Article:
BTW, remember how careful the team was to relieve the players, platoon them, not over-work the pitchers, so there would be general gas in the tank for the year-end?  I thought Francona was really smart in that way and what did it get us?  Not sure it mattered one way or another, but perhaps it backfired?  The winning teams I think (need data here) just played balls to the wall all year.  Like a good race horse, you don’t run a loose race, it ruins the animal who always should be looking straight ahead.  That’s what blinders and whips are for.

Plus you just cannot get comfortable in rooting for a team when its key elements go out the revolving door all the time.  Remember when you could recite from memory the starting line-up of most teams?  More important than where you finish is, how do you feel spending $500 to take your family to the ballpark?  You should not feel angry.  Right now I have this floating anger.

Morning headlines: our sainted teen-aged General Manager likely is going to Chicago.  Radio says he will be promoted to President, etc. and get $15M for five years.  The same guy who John Henry is quietly firing ala Francona (you’re fired, now go out to the microphone and say you quit).  The same guy who brought us the much criticised 2011 Red Sox!  Either the Cubs are nuts to hire this loser or the baloney in the press about the Red Sox dream team being garbage is simply space filler for the Globe.  I vote the latter; we lost, we won lots of games, we lost two starters, we had a team of overpaid, immature morons (like every baseball team), so what’s new?  What GM can hire or predict team cohesion and hunger?  My only wish is that Theo takes Crawford with him as a doorstop.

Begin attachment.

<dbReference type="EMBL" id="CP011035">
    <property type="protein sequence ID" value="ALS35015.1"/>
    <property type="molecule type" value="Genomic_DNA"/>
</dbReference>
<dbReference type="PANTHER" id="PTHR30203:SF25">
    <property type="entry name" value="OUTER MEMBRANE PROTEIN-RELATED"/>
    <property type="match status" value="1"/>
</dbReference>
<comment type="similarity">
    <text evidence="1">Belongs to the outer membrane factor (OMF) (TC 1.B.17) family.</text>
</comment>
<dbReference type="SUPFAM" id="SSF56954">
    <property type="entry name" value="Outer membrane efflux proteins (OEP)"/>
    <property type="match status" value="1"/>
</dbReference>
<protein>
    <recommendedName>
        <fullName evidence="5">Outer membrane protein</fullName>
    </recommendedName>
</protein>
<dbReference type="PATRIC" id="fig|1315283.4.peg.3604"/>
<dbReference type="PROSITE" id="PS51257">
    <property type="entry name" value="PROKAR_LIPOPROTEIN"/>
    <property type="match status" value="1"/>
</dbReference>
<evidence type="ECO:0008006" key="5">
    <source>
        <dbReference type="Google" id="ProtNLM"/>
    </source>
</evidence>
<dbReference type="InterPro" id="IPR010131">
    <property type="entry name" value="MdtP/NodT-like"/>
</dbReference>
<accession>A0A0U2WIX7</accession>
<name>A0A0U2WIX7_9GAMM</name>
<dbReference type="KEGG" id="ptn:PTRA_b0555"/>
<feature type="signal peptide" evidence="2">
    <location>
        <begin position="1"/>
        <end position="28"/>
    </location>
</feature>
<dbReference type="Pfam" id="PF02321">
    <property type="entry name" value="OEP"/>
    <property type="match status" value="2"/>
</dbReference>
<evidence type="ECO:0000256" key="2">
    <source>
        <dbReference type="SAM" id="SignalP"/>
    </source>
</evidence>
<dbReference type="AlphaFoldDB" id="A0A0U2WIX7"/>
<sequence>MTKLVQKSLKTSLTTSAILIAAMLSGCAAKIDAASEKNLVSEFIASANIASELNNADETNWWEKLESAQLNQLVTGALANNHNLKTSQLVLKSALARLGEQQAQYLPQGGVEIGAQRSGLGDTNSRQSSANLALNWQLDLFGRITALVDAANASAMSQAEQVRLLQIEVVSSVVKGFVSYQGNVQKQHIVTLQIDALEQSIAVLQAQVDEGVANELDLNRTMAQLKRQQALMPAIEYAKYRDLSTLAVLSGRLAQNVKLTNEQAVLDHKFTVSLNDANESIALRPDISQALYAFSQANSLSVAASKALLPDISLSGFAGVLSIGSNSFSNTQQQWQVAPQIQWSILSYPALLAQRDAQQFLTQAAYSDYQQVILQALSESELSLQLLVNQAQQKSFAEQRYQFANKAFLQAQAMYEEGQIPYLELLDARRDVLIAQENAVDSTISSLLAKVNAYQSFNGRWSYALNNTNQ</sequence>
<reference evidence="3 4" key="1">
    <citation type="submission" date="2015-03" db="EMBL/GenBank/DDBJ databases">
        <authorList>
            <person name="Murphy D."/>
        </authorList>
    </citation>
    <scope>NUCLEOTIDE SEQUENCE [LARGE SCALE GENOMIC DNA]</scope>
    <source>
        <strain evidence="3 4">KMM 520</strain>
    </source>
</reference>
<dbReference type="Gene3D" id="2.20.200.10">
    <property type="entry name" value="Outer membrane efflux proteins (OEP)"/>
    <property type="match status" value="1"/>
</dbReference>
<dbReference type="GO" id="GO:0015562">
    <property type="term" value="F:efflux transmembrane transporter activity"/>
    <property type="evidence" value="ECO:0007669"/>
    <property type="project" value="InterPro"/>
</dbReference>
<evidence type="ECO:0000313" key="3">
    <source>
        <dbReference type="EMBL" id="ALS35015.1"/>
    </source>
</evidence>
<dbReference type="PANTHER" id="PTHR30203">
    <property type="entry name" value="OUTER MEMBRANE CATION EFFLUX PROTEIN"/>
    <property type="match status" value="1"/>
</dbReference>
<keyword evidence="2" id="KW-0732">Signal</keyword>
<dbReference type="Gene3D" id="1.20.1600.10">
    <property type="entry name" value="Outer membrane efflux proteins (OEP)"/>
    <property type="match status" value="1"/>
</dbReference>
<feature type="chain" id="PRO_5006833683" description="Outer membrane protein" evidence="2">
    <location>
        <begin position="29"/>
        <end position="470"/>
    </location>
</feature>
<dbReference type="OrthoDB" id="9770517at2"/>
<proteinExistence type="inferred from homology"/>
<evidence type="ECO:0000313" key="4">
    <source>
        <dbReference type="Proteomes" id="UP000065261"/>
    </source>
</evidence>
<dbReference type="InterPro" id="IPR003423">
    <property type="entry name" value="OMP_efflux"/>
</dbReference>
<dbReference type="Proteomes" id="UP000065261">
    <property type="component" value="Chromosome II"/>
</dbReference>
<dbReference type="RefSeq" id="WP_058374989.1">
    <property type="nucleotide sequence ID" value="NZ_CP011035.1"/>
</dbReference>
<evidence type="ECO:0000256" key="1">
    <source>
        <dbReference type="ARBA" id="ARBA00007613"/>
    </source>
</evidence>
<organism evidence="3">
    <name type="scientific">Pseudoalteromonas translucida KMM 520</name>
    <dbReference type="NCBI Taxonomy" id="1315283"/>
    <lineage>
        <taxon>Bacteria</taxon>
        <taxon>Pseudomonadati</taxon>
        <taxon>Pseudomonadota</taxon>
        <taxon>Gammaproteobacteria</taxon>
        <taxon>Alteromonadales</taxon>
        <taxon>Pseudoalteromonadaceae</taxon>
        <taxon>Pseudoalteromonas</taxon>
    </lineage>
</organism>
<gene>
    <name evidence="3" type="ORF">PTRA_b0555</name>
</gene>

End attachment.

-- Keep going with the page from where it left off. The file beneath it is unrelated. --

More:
Playoff games last night were really fun.  Good to see some other teams show their grit.  These guys want it bad, you can tell.  My partners from the hinterlands (not NY, not Boston, not Philly) are emailing about how good this is for fans and baseball, albeit not for Fox TV.  Likely Fox will be mildly surprised by how much TV attendance they will get for the Series, they will get my attention regardless of who is playing from among these four survivors.  I have respect for teams that act like teams.  But no doubt the Series loser, whoever it is, will be skewered in a tell-all mega-press article about how they hated each other really and further how they never washed out their jocks after an extra-inning game.

I see deja-vu.

OR, as in the children’s rhyme:

I see London, I see France,

I see Papi’s ————-.

Shareholder nomination of public company directors

There seems to be some confusion about what has happened to the movement to compel public companies to place shareholder nominees on the ballot for directorships.  Let me try to sort out the state of play:

1. Federal nomination rule defeated: The SEC adopted Federal Rules to compel companies to place nominees of certain shareholders on the ballot.  The National Chamber of Commerce and the Business Roundtable sued and successfully sank this proposal; the SEC gave up.